One project in Idaho is an example of how groups joined forces to collect high-resolution LiDAR data in remote areas. Nez Perce County, the Nez Perce Tribe and the Idaho Office of Emergency Management were awarded 3DEP funding for a multi-hazard risk assessment and ecosystem restoration project covering 2,355 square miles of the state. Other agencies quickly realized the benefits of participating in the project, which grew across state lines to include cities and counties in Washington state. Ultimately the project spanned 2,662 square miles in seven counties across Idaho and Washington for QL1 and QL2 data.
The information gathered during the project has offered both short-term and long-term benefits across a broad spectrum of disciplines, and encompasses project planning, development, implementation, management, and education outreach. Among the uses have been construction engineering; transportation planning, design and budgeting; utility management; mapping impervious surfaces; wildlife habitat monitoring; stormwater, erosion and sediment control planning and design; analysis of vegetative cover and timber stand metrics; timber harvest planning, and assessing and managing risks of flood, fire and landslide.
Sitgreaves Mountain in the foreground; Kendall Peak in the Background. View looking Northeast.
Wildfire, Landslide and Earthquake Threats Underscore Need for 3DEP in the West
While the western states may not have to worry about flooding related to hurricanes, elevation data from the 3DEP program is useful in addressing forestry and land management, as well as natural threats such as wildfires, landslides and earthquakes.
The analysis of fire hazards across 760 million acres of the western U.S. showed that 526 communities faced a high risk of wildfire based on factors like topography, vegetation and precipitation. Funding from the Disaster Relief Requirements Act of 2018 was instrumental to the acquisition of high resolution 3DEP elevation data covering over 20,000 square miles of western lands. This 3DEP data is providing even greater insights on how to reduce risk, respond to and recover from such events, and plan for a more resilient future.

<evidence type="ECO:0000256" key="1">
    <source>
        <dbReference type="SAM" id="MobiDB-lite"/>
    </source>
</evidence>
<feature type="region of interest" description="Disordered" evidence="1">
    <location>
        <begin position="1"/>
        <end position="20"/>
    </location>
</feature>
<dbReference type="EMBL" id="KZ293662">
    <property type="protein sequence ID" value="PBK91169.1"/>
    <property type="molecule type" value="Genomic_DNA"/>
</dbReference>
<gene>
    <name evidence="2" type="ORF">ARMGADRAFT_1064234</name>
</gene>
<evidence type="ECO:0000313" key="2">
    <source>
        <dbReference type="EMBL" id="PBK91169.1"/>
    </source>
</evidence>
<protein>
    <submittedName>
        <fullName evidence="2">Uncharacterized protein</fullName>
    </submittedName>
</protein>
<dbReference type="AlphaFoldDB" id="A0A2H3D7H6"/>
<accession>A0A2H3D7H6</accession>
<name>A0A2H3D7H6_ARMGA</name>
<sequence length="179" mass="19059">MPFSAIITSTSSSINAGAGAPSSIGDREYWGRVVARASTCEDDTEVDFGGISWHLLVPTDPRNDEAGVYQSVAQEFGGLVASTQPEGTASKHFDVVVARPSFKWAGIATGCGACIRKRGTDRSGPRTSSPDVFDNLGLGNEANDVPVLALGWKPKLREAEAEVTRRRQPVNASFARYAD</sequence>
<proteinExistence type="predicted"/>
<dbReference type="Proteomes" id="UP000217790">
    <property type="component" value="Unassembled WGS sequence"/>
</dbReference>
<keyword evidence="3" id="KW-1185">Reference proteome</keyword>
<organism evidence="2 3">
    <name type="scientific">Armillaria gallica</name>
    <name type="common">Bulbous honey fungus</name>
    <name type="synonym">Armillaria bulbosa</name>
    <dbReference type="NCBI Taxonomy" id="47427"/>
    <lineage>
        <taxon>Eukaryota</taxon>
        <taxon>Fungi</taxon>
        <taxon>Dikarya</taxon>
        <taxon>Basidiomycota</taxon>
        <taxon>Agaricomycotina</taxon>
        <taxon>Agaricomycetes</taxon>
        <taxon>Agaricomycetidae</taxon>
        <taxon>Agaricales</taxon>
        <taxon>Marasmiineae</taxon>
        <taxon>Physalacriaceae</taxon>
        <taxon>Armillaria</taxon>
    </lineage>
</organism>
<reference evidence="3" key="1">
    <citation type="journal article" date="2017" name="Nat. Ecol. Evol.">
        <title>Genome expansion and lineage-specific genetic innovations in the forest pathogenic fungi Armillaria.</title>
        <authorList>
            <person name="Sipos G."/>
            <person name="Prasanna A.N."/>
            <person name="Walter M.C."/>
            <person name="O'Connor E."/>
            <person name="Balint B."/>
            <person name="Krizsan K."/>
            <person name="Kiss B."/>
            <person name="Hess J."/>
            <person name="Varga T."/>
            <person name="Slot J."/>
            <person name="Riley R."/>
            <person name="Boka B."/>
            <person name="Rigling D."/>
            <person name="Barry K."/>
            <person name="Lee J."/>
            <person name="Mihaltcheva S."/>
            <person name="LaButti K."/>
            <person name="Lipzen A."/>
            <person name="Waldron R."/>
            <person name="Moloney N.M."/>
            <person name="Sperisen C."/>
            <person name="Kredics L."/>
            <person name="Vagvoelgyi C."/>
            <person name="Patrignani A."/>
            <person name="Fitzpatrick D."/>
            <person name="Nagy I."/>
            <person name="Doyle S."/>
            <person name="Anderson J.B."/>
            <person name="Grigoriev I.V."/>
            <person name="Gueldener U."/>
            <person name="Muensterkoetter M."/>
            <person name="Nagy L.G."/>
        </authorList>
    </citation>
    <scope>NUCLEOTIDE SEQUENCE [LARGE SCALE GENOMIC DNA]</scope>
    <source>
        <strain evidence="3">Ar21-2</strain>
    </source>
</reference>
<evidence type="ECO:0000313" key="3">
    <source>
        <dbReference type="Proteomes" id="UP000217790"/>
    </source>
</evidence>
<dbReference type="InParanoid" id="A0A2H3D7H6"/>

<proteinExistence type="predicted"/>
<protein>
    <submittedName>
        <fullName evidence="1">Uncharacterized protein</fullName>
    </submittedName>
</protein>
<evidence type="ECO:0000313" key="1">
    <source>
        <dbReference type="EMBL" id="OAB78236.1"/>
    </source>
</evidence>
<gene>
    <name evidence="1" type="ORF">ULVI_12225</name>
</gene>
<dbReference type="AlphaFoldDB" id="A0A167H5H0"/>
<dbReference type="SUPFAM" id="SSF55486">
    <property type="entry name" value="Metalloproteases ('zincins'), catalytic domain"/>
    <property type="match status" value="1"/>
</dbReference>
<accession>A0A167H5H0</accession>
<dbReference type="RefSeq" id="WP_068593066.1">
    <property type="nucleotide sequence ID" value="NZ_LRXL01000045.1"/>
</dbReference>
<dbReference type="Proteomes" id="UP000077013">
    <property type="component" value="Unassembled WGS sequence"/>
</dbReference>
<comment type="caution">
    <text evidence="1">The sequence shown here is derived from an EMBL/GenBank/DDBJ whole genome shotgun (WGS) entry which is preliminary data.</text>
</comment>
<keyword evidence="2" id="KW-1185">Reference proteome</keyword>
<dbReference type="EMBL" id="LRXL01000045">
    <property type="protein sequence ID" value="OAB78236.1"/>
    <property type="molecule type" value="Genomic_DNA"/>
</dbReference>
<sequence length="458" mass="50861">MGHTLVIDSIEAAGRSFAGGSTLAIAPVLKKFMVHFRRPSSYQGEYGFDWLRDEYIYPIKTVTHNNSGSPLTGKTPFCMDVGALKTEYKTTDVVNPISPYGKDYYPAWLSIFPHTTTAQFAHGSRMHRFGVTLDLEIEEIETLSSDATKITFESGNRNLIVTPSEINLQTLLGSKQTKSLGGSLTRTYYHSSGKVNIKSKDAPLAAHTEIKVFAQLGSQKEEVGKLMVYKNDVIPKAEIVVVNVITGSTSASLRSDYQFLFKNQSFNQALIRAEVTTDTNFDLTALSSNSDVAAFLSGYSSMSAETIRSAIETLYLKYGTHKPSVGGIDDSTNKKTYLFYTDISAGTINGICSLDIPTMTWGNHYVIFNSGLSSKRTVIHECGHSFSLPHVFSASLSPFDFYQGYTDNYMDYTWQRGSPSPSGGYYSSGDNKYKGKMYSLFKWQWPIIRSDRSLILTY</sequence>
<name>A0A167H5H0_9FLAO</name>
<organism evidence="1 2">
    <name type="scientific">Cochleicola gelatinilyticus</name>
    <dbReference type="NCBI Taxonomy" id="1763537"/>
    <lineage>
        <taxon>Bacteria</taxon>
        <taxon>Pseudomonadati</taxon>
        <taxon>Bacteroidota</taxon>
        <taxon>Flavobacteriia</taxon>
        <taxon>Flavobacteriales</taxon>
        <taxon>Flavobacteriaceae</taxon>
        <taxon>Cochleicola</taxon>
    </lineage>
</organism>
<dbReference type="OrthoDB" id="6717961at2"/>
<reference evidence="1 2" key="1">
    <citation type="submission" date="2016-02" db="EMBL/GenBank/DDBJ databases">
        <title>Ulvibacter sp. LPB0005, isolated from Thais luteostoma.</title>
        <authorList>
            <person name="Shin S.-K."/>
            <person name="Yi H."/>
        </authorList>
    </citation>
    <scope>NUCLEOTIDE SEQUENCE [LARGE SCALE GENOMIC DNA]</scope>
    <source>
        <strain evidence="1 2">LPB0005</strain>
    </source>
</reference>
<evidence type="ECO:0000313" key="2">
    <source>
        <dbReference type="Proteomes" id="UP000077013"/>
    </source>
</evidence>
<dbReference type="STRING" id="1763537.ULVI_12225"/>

While landslides impact all 50 states — causing up to 50 deaths and $1 billion in damages annually — areas in the West, like the Rocky Mountains and Pacific Coastal Ranges, have some of the most severe problems. Likewise, these areas, including Idaho, Wyoming, Nevada and Utah, face some of the highest likelihood of hazards from earthquakes. These natural disasters cannot be prevented, but elevation data can provide valuable insights to support geologic investigations and effective enforcement of land use management regulations to reduce the impact on people, property and the economy.
Getting Started with 3DEP
The partnership in Idaho is an ideal model of how 3DEP can work to bring like-minded stakeholders together for projects covering complex, expansive geographic areas, and deliver data that can benefit them in numerous ways.
To attain 3DEP coverage coast-to-coast, partnerships must engage a variety of new and existing stakeholders, including the federal agencies that manage significant swaths of land across the West. And the investments must extend beyond those most highly populated areas already covered to support infrastructure and guard against natural hazards.
These efforts may be further incentivized by new Department of Interior partnerships under the 3DEP Executive Forum, new federal requirements, the Earth MRI critical minerals initiative, proposed national legislation relating to landslides and the formal establishment of a national 3DEP program by law, as well as other initiatives supported by groups in the West.
If you’re considering a LiDAR project, and are interested in creating a partnership to benefit from the matching 3DEP program funds, check out the BAA, which launched in early September, and plan to attend USGS webinars and in-state presentations for more information. 3DEP provides links to resources to connect you with potential partners seeking geospatial information in the same general area. Once a partnership is formed, you must develop a project plan and scope, and a cost-sharing model, to submit before the deadline, which is expected to be November 1.
Engaging a variety of new partners and an expanded vision of how elevation data can be used in more remote areas is key to ensuring 3DEP can win the West.